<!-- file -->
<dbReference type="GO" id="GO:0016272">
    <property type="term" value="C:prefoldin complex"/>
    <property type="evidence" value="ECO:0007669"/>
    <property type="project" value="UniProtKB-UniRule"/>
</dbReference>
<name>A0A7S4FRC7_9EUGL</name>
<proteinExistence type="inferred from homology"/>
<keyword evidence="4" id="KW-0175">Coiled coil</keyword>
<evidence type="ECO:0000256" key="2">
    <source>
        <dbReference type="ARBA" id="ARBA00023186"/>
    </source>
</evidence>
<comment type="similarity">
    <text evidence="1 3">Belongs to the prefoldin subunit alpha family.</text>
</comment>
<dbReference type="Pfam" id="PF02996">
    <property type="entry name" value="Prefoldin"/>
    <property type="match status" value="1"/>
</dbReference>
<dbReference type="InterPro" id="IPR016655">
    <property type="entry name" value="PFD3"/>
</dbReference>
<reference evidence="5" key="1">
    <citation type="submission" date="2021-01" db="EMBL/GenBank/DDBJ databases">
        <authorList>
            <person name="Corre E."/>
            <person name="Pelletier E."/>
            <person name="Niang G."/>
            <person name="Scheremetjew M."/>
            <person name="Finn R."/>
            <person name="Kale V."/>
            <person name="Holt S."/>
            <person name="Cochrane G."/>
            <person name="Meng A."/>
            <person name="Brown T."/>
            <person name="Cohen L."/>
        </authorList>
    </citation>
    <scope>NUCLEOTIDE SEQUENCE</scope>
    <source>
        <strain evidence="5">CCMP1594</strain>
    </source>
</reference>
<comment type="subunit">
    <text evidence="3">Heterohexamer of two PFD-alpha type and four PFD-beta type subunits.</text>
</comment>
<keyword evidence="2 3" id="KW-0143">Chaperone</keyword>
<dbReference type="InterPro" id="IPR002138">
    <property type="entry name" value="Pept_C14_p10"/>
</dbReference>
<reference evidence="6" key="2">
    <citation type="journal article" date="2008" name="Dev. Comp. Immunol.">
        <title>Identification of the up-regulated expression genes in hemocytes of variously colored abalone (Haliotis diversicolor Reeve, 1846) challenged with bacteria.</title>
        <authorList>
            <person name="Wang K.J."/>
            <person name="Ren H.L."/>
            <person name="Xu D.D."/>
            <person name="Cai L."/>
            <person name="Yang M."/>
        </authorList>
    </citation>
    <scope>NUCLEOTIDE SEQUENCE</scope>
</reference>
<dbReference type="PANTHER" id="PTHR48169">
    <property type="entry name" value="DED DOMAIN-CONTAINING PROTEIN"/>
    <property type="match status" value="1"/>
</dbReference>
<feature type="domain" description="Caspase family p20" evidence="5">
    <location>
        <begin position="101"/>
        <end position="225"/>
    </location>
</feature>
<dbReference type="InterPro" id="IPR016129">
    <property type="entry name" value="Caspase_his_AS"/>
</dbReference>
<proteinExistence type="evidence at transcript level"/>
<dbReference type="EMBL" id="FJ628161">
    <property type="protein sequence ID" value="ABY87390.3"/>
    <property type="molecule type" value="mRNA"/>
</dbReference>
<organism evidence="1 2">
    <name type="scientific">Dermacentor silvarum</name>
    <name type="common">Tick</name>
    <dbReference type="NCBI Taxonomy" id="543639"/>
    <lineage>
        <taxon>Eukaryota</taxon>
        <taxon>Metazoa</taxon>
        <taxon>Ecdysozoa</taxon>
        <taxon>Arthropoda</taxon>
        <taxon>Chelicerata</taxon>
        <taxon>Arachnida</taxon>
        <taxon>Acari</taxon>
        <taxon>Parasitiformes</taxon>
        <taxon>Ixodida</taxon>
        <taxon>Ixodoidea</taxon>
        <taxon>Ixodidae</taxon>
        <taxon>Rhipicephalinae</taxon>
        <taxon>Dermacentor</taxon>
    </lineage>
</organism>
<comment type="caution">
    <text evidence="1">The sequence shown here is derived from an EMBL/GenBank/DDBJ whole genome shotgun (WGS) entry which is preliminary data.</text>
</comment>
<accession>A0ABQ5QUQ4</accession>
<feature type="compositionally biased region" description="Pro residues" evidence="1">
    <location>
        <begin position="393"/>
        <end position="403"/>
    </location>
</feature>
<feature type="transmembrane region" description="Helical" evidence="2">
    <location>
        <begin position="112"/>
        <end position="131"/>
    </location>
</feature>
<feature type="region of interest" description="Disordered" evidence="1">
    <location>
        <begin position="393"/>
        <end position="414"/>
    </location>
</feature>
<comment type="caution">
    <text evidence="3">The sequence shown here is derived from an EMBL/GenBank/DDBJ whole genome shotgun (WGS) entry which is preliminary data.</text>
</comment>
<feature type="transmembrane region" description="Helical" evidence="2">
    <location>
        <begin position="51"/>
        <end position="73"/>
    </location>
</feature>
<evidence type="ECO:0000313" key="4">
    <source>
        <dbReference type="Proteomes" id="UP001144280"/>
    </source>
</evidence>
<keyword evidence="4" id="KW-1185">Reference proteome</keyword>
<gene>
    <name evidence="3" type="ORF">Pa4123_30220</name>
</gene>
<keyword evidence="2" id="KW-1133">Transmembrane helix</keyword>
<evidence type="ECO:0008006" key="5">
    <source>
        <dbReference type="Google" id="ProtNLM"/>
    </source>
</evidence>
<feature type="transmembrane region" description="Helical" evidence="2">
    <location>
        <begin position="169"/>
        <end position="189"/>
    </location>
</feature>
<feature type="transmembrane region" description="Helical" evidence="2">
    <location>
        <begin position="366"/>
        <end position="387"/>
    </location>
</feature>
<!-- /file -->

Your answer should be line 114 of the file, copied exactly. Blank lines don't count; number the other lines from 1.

    <location>